So while juggling around an origin story is certainly a way to negotiate identities when they are challenged, what strikes me as an even more interesting (and fundamental) rhetorical move is the manner in which the term “natural” is construed in the first place. Across the Paleo movement, “natural” almost always means “healthy,” and yet here we have a caveman with a sweet tooth whose holey jawbone wrests those two symbols apart. This begs the question of why certain human acts are called “natural” and what we mean by the term.
For instance, by most modern dietary standards today, a food is called “natural” when it contains ingredients that can be found in their present form in nature. This is why something like hydrogenation (a process that makes many oils shelf-stable – think Crisco) is considered “unnatural” even though it involves the manipulation of otherwise natural products (hydrogen and various natural oils).
By this measure, though, very little that we eat is truly “natural,” for we do not “naturally” find chickens lying, fully cooked, in the fields where they were previously pecking, nor do we find bottles of olive oil just hanging from trees. In short, if what we call “natural foods” have to be subjected to humans, their tools, and their processes in order to fit the dietary parameters by which we operate today, then why is the process of pushing natural hydrogen through natural oils “unnatural,” but pressing the oil out of natural olives somehow “natural”?
For Paleo adherents who are looking for philosophical consistency, the answer can’t be measured in terms of health, for we have already seen where that got the “natural” cavemen who hoarded “natural” acorns. Instead, I want to suggest that this conversation is about recognizing that what counts as “natural” isn’t a fixed standard as much as it is a barometer of social sentiment with some science thrown in. Large parts of the idyllic past on which the Paleo narrative depends may never have existed, or at the very least are hopelessly unproveable. Yet because they cannot be neither proven nor disproven, such pasts are a convenient and efficient rhetorical canvas on which to paint any number of convincing narratives.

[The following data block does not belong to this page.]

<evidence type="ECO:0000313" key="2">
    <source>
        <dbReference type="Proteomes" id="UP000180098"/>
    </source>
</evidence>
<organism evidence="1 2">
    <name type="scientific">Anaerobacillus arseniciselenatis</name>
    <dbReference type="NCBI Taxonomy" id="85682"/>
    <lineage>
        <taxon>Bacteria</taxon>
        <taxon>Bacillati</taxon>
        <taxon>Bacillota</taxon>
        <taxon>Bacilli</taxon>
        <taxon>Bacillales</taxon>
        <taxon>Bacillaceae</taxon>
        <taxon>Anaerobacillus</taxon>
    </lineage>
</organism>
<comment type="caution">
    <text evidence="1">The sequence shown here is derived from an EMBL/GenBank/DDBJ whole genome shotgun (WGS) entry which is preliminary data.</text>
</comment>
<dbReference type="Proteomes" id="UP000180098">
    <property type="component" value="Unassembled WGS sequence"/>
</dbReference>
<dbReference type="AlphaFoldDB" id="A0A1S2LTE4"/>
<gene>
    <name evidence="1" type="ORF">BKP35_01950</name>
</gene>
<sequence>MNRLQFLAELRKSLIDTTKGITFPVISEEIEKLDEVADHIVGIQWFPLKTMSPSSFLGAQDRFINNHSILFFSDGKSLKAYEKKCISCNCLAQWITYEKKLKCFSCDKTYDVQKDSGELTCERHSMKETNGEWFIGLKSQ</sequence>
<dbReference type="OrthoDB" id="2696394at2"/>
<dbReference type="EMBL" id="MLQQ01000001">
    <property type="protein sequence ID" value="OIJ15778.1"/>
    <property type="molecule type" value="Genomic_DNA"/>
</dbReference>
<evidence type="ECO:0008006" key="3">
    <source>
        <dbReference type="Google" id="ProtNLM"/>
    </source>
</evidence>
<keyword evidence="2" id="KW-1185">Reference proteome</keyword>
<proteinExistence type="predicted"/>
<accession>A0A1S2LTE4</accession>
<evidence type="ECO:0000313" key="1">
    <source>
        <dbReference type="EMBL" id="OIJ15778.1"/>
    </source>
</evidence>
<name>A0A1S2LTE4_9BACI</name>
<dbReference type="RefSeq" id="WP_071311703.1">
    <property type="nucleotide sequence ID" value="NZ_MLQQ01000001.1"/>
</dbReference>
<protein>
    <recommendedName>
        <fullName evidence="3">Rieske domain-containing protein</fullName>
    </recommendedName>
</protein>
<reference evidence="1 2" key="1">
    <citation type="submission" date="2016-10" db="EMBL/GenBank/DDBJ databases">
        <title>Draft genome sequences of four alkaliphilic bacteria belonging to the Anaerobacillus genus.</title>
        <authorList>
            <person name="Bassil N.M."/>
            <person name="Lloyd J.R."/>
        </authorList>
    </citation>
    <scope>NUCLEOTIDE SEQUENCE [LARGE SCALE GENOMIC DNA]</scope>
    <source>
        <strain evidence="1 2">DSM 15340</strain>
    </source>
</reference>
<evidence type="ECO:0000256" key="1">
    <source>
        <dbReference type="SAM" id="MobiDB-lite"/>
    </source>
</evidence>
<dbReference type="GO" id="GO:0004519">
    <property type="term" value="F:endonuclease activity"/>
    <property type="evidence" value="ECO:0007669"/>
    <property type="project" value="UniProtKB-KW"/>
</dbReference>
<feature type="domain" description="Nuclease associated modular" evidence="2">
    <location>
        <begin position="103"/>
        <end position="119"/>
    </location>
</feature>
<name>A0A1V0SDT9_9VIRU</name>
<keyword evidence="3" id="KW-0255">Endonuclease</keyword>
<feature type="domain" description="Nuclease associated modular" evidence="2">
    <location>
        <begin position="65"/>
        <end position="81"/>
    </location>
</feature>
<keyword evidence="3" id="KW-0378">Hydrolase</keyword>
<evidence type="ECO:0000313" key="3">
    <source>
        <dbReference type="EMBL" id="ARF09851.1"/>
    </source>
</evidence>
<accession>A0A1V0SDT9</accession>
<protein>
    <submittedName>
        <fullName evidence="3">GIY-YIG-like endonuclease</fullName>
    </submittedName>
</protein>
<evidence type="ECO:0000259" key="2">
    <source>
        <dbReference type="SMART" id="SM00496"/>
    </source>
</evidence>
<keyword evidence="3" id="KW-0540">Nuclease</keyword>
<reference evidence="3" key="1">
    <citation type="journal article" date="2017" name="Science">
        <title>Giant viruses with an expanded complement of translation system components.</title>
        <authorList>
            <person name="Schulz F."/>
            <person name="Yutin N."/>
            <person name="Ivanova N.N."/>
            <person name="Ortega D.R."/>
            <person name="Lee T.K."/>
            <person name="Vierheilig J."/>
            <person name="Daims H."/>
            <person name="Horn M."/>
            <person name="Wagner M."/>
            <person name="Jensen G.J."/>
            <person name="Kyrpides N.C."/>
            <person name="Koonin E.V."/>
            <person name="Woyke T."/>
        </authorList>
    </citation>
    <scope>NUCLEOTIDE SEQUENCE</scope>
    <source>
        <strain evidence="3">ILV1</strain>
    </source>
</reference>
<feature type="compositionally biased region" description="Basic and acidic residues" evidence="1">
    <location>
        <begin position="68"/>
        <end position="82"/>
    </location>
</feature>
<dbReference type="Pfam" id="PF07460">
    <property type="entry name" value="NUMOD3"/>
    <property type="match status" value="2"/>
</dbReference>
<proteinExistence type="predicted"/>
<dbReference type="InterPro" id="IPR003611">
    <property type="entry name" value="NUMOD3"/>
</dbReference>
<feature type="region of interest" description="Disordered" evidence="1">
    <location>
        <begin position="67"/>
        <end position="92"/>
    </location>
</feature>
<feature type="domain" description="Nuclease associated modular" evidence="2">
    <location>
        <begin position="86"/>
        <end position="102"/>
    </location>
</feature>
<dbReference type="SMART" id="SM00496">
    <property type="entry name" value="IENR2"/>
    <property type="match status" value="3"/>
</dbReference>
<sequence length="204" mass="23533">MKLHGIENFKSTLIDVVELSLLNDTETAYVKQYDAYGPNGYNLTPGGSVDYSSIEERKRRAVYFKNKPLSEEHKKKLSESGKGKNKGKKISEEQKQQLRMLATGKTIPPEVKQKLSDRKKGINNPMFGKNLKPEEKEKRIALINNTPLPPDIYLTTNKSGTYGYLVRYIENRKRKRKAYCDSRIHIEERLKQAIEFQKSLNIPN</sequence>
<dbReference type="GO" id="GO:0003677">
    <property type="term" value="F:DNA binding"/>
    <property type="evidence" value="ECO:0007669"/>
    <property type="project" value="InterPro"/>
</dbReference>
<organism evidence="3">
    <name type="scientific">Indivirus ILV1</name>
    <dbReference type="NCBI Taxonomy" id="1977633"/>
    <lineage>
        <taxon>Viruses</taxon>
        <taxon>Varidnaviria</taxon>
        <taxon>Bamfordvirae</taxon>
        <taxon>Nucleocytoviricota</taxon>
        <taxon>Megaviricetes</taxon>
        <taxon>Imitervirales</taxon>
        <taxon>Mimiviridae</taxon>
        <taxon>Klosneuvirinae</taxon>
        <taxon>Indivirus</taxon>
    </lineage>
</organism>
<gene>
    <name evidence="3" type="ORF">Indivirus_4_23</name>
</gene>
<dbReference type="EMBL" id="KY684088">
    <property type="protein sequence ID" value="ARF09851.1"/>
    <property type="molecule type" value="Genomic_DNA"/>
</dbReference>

So rather than couch the term “natural” as a descriptor of an essential human state long lost to the past, I see the term’s use in Paleo communities as little more than an authoritative code word for a providential-type speech that relies heavily on notions of destiny in design — one of the most popular stories ever. This makes the Paleo narrative an excellent marketing tool much more than it is an historical, or even scientific, explanation. For me, I’m sold on this way of eating, and have no plans to stop. But even though I like how it makes me feel, that doesn’t make its origins stories any less political.
Photo credit: under20workout.com
One Reply to “Caveman Grub: The Identity Politics of Paleo”
I love how you sum it up right here about natural and unnatural foods: “By this measure, though, very little that we eat is truly “natural,” for we do not “naturally” find chickens lying, fully cooked, in the fields where they were previously pecking, nor do we find bottles of olive oil just hanging from trees. In short, if what we call “natural foods” have to be subjected to humans, their tools, and their processes in order to fit the dietary parameters by which we operate today, then why is the process of pushing natural hydrogen through natural oils “unnatural,” but pressing the oil out of natural olives somehow “natural”?”
This is a great explanation of how things over time have changed in dietary intake. The world is different than when paleo was the way people normally ate. Doesn’t mean it’s wrong, but I believe what it comes down to is what is good for the body overall. What should we introduce into the body that is “good” for it, on the most and to the highest levels. That will promote health for the entire body?